Throughout this year we’ve looked at several previews and technical demos of DirectX 12 technologies, both before and after the launch of Windows 10 in July. As the most significant update to the DirectX API since DirectX 10 in 2007, the release of DirectX 12 marks the beginning of a major overhaul of how developers will program for modern GPUs. So to say there’s quite a bit of interest in it – both from consumers and developers – would be an understatement.

In putting together the DirectX 12 specification, Microsoft and their partners planned for the long haul, present and future. DirectX 12 has a number of immediately useful features in it that has developers grinning from ear to ear, but at the same time given the fact that another transition like this will not happen for many years (if at all), DirectX 12 and the update to the underlying display driver foundation were meant to be very forward looking and to pack in as many advanced features as would be reasonable. Consequently the first retail games such as this quarter’s Fable Legends will just scratch the surface of what the API can do, as developers are still in the process of understanding the API and writing new engines around it, and GPU driver developers are similarly still hammering out their code and improving their DirectX 12 functionality.

Of everything that has been written about DirectX 12 so far, the bulk of the focus has been on the immediate benefits of the low-level nature of the API, and this is for a good reason. The greatly reduced driver overhead and better ability to spread out work submission over multiple CPU cores stands to be extremely useful for game developers, especially as the CPU submission bottleneck is among the greatest bottlenecks facing GPUs today. Even then, taking full advantage of this functionality will take some time as developers have become accustomed to minimizing the use of draw calls to work around the bottleneck, so it is safe to say that we are at the start of what is going to be a long transition for gamers and game developers.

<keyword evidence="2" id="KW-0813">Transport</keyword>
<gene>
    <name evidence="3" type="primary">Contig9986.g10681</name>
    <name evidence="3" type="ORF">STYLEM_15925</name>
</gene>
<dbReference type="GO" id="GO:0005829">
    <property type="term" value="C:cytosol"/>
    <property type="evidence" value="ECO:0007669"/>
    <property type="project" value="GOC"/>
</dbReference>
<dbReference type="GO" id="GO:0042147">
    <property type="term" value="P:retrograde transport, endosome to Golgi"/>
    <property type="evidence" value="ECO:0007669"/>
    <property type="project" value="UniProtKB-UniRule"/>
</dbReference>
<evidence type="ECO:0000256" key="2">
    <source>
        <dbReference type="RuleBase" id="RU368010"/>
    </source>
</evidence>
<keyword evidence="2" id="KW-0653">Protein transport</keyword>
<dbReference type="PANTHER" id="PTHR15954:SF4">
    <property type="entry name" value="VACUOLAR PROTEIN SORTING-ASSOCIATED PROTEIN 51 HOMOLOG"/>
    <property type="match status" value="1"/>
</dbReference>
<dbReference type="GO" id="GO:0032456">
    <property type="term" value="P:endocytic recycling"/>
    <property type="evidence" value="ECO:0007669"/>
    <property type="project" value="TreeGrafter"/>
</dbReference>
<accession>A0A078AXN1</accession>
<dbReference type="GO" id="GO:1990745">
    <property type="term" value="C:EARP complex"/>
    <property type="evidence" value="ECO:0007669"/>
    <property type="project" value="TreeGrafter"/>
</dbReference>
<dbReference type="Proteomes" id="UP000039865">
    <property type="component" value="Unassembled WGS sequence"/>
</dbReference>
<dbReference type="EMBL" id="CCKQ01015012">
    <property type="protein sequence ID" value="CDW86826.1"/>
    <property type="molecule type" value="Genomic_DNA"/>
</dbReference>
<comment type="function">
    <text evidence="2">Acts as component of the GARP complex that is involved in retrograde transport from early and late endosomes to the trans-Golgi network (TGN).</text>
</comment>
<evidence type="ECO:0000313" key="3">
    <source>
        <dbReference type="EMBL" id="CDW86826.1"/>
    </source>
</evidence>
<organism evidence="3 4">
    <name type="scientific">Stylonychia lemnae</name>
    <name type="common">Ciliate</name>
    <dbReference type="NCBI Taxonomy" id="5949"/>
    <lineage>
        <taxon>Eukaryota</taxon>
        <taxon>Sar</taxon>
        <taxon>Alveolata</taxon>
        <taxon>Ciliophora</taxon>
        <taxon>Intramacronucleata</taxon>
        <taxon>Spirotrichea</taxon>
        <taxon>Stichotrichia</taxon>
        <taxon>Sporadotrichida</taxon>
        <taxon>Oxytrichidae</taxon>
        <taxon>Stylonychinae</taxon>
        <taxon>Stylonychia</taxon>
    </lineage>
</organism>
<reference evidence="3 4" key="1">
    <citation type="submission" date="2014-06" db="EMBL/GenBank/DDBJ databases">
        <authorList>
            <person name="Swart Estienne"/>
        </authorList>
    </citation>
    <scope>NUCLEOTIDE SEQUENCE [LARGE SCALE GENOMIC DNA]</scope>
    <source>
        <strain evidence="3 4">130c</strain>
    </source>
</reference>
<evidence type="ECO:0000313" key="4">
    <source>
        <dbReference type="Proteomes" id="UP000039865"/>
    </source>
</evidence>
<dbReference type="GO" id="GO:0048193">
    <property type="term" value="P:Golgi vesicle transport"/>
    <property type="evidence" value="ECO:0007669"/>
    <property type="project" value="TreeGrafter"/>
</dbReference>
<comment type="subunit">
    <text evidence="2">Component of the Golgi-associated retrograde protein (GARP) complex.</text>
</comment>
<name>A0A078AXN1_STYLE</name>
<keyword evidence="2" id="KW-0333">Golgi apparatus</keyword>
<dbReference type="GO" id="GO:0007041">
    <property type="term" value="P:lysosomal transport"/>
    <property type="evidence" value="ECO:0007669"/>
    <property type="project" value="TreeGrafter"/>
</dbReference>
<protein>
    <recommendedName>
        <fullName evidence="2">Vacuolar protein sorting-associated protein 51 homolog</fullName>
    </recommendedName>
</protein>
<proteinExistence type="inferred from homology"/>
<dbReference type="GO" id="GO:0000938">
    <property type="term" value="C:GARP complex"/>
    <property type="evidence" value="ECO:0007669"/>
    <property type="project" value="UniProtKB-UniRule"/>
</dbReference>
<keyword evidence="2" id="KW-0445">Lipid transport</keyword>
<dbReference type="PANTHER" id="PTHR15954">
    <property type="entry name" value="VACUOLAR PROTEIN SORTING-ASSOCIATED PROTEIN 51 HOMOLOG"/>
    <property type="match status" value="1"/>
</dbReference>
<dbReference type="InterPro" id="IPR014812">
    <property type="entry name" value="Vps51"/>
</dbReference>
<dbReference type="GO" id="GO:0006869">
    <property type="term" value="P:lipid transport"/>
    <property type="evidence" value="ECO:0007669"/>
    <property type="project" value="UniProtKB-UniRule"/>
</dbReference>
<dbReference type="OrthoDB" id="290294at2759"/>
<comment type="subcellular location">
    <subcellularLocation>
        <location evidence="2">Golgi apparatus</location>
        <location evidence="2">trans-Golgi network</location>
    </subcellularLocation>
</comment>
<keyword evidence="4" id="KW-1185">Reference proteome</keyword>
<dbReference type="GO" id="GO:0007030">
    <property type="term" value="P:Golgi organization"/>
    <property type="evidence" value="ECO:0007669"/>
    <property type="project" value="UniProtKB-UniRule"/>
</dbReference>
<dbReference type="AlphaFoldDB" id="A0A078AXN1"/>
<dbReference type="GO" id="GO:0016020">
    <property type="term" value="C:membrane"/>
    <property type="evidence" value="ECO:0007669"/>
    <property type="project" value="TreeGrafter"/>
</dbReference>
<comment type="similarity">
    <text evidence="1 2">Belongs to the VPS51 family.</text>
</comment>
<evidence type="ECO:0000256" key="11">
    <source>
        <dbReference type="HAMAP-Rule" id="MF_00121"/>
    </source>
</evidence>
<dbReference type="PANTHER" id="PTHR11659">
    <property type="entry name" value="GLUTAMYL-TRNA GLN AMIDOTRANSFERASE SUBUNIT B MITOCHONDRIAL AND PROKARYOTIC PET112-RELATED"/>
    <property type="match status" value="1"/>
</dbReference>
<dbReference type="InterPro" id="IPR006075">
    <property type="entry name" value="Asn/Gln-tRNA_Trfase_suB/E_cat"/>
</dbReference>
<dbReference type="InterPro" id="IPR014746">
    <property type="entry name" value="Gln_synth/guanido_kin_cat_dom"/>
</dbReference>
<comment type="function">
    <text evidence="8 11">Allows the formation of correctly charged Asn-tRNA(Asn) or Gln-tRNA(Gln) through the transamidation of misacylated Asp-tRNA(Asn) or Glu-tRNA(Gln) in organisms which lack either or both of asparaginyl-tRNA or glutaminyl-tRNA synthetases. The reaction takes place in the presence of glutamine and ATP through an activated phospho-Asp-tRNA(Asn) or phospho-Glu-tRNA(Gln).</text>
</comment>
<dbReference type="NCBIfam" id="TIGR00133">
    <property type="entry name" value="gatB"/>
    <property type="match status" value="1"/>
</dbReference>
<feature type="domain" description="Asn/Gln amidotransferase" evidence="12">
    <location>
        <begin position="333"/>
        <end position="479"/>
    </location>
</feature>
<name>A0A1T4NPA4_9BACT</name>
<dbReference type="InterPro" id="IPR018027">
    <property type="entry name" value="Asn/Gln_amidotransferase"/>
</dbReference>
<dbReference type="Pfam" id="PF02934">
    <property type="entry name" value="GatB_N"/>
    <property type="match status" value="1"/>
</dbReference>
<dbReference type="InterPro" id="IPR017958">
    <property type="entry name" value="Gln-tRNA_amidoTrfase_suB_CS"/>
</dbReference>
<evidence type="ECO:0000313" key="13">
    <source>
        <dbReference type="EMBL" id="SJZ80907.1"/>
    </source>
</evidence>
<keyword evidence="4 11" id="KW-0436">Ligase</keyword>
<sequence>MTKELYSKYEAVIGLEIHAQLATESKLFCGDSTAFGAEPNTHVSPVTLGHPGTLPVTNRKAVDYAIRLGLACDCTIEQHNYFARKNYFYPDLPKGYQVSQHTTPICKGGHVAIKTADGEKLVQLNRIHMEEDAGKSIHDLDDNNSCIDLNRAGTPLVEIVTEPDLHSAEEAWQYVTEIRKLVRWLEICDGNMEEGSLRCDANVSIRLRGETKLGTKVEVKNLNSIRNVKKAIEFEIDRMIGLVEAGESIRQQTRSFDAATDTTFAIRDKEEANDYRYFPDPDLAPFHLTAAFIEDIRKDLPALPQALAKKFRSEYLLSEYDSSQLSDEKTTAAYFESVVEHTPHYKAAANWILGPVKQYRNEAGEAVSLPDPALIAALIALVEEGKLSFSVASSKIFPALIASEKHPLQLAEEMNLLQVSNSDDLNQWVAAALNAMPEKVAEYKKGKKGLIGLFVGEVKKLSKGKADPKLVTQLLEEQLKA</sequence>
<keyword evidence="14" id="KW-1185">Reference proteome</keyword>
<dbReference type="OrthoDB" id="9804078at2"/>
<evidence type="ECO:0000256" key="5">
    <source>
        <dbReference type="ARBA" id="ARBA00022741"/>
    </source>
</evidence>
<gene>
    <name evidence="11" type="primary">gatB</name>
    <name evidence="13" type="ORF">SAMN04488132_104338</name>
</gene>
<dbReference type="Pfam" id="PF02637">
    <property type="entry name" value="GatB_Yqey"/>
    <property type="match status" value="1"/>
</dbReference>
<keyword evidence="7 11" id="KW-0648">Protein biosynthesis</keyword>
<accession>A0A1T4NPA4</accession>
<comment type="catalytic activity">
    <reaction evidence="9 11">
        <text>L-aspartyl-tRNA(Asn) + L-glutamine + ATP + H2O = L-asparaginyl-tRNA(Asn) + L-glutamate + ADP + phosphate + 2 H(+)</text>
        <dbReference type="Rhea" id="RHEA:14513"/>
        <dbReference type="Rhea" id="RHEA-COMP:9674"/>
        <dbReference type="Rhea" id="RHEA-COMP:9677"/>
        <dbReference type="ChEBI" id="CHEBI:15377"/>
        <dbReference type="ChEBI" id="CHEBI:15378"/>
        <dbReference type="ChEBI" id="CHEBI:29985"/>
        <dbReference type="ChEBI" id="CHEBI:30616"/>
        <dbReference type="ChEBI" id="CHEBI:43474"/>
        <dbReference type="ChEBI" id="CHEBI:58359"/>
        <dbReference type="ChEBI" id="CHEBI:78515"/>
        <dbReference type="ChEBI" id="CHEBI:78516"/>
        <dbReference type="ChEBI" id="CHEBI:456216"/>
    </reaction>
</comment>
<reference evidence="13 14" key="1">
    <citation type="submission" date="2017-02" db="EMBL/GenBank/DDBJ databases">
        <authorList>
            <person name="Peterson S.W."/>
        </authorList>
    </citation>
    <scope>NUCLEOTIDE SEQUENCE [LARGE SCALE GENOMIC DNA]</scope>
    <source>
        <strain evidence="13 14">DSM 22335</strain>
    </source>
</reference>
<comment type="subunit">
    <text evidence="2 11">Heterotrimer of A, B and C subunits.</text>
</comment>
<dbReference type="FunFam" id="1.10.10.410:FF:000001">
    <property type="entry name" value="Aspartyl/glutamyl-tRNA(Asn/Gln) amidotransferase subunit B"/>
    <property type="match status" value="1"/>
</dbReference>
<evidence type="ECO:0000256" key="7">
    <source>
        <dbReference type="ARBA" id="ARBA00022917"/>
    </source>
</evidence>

A little farther out on the horizon than the driver overhead improvements are DirectX 12’s improvements to multi-GPU functionality. Traditionally the domain of drivers – developers have little control under DirectX 11 – DirectX 12’s explicit controls extend to multi-GPU rendering as well. It is now up to developers to decide if they want to use multiple GPUs and how they want to use them. And with explicit control over the GPUs along with the deep understanding that only a game’s developer can have for the layout of their rendering pipeline, DirectX 12 gives developers the freedom to do things that could never be done before.

That brings us to today’s article, an initial look into the multi-GPU capabilities of DirectX 12. Developer Oxide Games, who is responsible for the popular Star Swarm demo we looked at earlier this year, has taken the underlying Nitrous engine and are ramping up for the 2016 release of the first retail game using the engine, Ashes of the Singularity. As part of their ongoing efforts to Nitrous as a testbed for DirectX 12 technologies and in conjunction with last week’s Steam Early Access release of the game, Oxide has sent over a very special build of Ashes.